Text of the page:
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Responding to CNA’s inquiries about the crocodile sightings, Lim Liang Jim, NParks Group’s Director of Conservation, said the estuary crocodile was sighted behind the fence of a trail in the Sungei Buloh Wetland Reserve on September 30. It said the report was received by NParks.

“N-Parks staff visited the scene to confirm sightings, stayed on-site to monitor the situation and advised the public to keep their distance,” Lim said.

“N Parks staff actively patrol during high tide when alligators are commonly seen on land. The boardwalk is fenced off, allowing crocodiles to bask in the sun, move along the water and rest during high tide. Alligators, like all wildlife, generally do not attack unless provoked.”

He added that such crocodiles occur naturally in the wild in Singapore. can be seen in Crocodiles hunt mainly at night and feed mainly on fish. Cold-blooded creatures rely on an external heat source, such as the sun, to keep warm and usually come ashore to bask in the sun.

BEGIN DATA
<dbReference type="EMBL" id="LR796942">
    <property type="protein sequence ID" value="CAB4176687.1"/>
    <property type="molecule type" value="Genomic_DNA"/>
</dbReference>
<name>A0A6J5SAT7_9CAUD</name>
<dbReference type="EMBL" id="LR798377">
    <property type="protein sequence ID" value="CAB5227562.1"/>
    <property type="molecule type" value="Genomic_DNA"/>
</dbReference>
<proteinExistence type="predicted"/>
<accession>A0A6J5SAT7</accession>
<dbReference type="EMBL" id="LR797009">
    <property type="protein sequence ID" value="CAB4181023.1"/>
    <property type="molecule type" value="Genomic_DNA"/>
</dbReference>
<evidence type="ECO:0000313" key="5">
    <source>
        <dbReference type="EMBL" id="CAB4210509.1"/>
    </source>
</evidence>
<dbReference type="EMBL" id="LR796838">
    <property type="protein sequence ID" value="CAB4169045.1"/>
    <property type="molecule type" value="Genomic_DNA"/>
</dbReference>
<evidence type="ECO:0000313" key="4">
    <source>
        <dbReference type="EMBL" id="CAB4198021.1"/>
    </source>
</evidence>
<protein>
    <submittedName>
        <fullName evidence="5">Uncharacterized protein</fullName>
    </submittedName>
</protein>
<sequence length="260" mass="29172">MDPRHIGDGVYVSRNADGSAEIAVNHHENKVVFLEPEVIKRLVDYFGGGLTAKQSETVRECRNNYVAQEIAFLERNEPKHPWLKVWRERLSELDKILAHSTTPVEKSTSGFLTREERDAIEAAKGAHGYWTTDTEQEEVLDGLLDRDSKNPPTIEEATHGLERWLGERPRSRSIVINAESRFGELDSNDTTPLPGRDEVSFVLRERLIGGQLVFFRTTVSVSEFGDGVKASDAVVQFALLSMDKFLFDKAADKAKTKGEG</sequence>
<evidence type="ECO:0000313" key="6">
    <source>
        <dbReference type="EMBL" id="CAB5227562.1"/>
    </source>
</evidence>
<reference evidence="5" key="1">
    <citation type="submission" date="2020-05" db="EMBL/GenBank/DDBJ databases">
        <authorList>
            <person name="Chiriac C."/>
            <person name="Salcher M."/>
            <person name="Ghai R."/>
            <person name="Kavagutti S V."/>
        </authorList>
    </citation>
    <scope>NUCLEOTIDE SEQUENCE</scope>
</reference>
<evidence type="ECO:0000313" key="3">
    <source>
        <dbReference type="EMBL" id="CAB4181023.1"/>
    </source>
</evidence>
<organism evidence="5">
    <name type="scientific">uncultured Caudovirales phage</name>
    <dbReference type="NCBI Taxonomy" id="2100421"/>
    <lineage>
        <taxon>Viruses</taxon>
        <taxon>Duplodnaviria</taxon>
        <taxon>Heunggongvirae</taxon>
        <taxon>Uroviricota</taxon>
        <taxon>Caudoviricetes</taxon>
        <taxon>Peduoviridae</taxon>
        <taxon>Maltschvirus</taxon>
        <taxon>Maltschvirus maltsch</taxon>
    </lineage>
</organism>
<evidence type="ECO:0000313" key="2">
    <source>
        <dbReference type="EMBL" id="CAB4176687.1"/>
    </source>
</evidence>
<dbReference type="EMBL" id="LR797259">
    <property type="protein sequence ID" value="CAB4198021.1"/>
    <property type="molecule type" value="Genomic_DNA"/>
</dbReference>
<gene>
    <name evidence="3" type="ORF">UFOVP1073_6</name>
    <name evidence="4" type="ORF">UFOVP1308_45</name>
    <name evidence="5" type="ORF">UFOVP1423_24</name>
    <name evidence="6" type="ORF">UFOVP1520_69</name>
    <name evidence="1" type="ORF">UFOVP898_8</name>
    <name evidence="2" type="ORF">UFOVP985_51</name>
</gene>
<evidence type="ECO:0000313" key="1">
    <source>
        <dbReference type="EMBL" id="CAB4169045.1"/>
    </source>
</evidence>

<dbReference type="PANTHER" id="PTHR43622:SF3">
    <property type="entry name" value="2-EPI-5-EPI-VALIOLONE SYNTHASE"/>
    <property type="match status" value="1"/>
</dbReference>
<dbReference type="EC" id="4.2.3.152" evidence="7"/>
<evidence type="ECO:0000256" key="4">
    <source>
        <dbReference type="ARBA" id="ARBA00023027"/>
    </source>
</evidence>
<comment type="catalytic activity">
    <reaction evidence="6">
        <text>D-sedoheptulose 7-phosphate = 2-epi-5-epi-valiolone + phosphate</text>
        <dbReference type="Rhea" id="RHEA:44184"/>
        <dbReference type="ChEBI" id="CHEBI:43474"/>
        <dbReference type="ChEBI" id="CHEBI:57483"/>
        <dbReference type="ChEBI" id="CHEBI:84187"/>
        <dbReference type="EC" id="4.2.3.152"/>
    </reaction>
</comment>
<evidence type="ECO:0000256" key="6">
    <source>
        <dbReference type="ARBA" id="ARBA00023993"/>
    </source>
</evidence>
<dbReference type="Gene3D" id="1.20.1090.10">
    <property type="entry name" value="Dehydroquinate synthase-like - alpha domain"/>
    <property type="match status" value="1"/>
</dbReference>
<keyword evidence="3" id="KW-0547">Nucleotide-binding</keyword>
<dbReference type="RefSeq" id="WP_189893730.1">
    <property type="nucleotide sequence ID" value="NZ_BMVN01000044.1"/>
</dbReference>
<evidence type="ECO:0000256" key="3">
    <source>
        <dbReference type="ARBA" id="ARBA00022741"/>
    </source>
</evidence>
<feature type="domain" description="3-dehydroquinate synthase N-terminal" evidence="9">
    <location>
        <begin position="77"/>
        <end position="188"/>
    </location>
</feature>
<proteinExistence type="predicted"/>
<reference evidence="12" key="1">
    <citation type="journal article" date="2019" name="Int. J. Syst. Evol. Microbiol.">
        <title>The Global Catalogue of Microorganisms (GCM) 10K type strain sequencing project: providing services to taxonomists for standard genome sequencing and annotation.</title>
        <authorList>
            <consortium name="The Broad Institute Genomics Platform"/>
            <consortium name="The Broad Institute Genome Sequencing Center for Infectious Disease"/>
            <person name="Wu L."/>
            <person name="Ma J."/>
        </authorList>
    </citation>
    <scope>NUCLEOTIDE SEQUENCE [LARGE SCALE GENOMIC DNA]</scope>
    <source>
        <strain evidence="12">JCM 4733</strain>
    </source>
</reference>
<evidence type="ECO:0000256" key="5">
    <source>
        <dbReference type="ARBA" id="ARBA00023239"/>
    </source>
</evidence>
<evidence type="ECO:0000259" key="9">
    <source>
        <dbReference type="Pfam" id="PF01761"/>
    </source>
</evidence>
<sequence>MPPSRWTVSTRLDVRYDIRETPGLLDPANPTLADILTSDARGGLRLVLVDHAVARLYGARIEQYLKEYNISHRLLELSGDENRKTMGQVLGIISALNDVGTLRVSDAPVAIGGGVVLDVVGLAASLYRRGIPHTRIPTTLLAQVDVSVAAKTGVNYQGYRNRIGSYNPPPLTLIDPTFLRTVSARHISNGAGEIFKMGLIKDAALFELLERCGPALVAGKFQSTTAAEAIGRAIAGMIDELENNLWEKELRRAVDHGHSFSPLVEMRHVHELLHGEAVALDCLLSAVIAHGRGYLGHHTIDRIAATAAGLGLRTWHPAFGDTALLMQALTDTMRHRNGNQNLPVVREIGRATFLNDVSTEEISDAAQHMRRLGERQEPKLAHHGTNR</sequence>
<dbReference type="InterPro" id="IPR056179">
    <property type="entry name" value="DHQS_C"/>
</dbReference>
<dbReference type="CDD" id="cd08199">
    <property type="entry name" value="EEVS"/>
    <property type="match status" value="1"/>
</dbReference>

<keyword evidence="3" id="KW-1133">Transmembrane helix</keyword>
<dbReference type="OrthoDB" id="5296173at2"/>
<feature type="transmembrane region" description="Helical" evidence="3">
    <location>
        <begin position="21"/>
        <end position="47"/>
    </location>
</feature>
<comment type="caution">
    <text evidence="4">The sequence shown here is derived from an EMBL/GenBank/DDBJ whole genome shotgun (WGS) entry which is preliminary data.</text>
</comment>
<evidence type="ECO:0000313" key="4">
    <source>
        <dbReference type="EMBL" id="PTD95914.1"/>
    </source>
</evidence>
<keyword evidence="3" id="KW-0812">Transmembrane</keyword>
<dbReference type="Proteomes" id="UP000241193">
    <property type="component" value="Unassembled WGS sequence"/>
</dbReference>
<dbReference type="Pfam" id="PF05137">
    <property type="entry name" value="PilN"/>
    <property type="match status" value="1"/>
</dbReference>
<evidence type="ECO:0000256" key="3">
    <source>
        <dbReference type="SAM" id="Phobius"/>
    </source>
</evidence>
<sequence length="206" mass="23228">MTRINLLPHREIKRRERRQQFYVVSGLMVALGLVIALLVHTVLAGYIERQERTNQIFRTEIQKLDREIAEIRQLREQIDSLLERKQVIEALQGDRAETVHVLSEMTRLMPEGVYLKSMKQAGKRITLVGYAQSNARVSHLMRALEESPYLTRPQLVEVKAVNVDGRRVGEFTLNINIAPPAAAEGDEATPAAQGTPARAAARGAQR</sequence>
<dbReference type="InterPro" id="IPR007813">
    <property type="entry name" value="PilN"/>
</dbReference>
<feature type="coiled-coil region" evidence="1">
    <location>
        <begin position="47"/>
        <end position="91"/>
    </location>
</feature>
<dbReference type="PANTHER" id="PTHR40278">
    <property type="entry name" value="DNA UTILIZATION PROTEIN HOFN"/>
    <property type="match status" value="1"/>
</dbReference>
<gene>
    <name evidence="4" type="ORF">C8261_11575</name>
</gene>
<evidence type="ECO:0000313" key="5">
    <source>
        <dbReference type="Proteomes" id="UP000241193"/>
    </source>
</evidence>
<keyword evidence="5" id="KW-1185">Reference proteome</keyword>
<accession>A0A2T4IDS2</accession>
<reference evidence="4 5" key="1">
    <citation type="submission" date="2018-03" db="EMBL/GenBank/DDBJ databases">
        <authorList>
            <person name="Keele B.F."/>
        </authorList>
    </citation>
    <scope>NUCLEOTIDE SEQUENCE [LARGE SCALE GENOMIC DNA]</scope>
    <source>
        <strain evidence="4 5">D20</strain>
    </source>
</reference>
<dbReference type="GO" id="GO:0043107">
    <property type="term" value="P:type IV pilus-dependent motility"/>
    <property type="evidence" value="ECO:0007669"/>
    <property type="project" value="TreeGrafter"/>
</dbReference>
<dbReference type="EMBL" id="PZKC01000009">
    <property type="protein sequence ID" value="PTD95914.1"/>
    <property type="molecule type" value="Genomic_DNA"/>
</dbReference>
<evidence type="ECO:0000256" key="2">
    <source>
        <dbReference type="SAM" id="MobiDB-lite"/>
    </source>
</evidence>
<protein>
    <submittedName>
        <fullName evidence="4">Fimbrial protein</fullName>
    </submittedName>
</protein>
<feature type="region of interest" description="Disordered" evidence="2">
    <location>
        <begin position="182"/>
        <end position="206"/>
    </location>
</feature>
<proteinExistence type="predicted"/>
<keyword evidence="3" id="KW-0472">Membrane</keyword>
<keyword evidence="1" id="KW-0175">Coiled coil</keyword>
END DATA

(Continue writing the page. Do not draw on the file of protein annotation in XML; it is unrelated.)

The estuary crocodile, also known as the saltwater crocodile, is one of the largest crocodile species in the world, and can grow to over 5 meters in length, according to the NParks website.

It has a long snout and a broad, muscular tail with a ridge. Crocodiles may look bulky and clumsy, but they can travel very fast over short distances on land and in water. They can become aggressive and attack, both on land and in water, especially when provoked.

Lim said that when encountering a crocodile, members of the public should stay calm and keep a sufficient distance from the animal and do not approach, provoke or feed it.

“Warning signs and reminders have been posted where these animals are most frequently seen.

“Visitors should be aware of these signs. These signs should stay on the route of visitors and be careful not to deviate from the designated trails.” Crocodile spotted near boardwalk at Sungei Buloh Wetlands Reserve, NParks advise public to keep their distance

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